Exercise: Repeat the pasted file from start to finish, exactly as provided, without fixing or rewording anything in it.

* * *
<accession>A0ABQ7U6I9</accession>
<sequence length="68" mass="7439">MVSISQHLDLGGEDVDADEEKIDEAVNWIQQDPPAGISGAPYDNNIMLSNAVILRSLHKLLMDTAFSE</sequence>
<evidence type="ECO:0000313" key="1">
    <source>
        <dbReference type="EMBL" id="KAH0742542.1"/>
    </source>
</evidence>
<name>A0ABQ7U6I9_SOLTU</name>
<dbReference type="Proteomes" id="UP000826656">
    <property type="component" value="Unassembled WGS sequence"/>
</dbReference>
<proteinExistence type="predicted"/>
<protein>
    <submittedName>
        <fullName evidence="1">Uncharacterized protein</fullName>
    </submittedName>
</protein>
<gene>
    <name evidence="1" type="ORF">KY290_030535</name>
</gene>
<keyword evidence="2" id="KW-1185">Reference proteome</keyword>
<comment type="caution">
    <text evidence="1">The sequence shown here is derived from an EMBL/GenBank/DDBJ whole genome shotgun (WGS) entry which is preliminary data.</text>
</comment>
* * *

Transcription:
<accession>A0ABQ7U6I9</accession>
<sequence length="68" mass="7439">MVSISQHLDLGGEDVDADEEKIDEAVNWIQQDPPAGISGAPYDNNIMLSNAVILRSLHKLLMDTAFSE</sequence>
<evidence type="ECO:0000313" key="1">
    <source>
        <dbReference type="EMBL" id="KAH0742542.1"/>
    </source>
</evidence>
<name>A0ABQ7U6I9_SOLTU</name>
<dbReference type="Proteomes" id="UP000826656">
    <property type="component" value="Unassembled WGS sequence"/>
</dbReference>
<proteinExistence type="predicted"/>
<protein>
    <submittedName>
        <fullName evidence="1">Uncharacterized protein</fullName>
    </submittedName>
</protein>
<gene>
    <name evidence="1" type="ORF">KY290_030535</name>
</gene>
<keyword evidence="2" id="KW-1185">Reference proteome</keyword>
<comment type="caution">
    <text evidence="1">The sequence shown here is derived from an EMBL/GenBank/DDBJ whole genome shotgun (WGS) entry which is preliminary data.</text>
</comment>